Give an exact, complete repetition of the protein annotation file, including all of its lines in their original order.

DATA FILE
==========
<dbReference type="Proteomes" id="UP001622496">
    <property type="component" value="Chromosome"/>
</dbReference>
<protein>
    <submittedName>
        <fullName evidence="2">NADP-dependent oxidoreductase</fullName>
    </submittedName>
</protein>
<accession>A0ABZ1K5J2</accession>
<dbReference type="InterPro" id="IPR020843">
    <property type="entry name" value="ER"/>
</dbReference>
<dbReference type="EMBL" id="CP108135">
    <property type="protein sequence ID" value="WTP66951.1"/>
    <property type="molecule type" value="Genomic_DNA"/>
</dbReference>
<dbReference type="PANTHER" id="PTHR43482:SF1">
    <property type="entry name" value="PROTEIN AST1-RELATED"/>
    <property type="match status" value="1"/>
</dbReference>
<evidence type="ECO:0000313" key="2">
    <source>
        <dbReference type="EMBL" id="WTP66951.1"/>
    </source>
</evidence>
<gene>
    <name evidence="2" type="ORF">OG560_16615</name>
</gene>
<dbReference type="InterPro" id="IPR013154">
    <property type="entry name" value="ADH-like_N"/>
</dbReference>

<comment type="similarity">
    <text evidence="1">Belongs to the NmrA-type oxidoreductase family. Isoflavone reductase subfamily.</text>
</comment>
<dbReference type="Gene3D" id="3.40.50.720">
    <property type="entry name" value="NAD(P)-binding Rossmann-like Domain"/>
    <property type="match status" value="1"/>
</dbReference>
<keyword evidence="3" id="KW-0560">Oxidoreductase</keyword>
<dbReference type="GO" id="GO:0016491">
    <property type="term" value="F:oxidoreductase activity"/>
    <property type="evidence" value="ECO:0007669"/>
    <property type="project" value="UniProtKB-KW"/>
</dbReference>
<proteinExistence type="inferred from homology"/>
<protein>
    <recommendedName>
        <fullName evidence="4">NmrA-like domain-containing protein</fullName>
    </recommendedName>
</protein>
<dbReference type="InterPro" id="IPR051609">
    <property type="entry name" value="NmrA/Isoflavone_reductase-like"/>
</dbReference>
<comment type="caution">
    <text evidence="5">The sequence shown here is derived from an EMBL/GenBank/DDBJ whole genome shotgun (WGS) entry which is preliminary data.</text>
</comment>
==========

<dbReference type="Proteomes" id="UP001622496">
    <property type="component" value="Chromosome"/>
</dbReference>
<protein>
    <submittedName>
        <fullName evidence="2">NADP-dependent oxidoreductase</fullName>
    </submittedName>
</protein>
<accession>A0ABZ1K5J2</accession>
<dbReference type="InterPro" id="IPR020843">
    <property type="entry name" value="ER"/>
</dbReference>
<dbReference type="EMBL" id="CP108135">
    <property type="protein sequence ID" value="WTP66951.1"/>
    <property type="molecule type" value="Genomic_DNA"/>
</dbReference>
<dbReference type="PANTHER" id="PTHR43482:SF1">
    <property type="entry name" value="PROTEIN AST1-RELATED"/>
    <property type="match status" value="1"/>
</dbReference>
<evidence type="ECO:0000313" key="2">
    <source>
        <dbReference type="EMBL" id="WTP66951.1"/>
    </source>
</evidence>
<gene>
    <name evidence="2" type="ORF">OG560_16615</name>
</gene>
<dbReference type="InterPro" id="IPR013154">
    <property type="entry name" value="ADH-like_N"/>
</dbReference>

<comment type="similarity">
    <text evidence="1">Belongs to the NmrA-type oxidoreductase family. Isoflavone reductase subfamily.</text>
</comment>
<dbReference type="Gene3D" id="3.40.50.720">
    <property type="entry name" value="NAD(P)-binding Rossmann-like Domain"/>
    <property type="match status" value="1"/>
</dbReference>
<keyword evidence="3" id="KW-0560">Oxidoreductase</keyword>
<dbReference type="GO" id="GO:0016491">
    <property type="term" value="F:oxidoreductase activity"/>
    <property type="evidence" value="ECO:0007669"/>
    <property type="project" value="UniProtKB-KW"/>
</dbReference>
<proteinExistence type="inferred from homology"/>
<protein>
    <recommendedName>
        <fullName evidence="4">NmrA-like domain-containing protein</fullName>
    </recommendedName>
</protein>
<dbReference type="InterPro" id="IPR051609">
    <property type="entry name" value="NmrA/Isoflavone_reductase-like"/>
</dbReference>
<comment type="caution">
    <text evidence="5">The sequence shown here is derived from an EMBL/GenBank/DDBJ whole genome shotgun (WGS) entry which is preliminary data.</text>
</comment>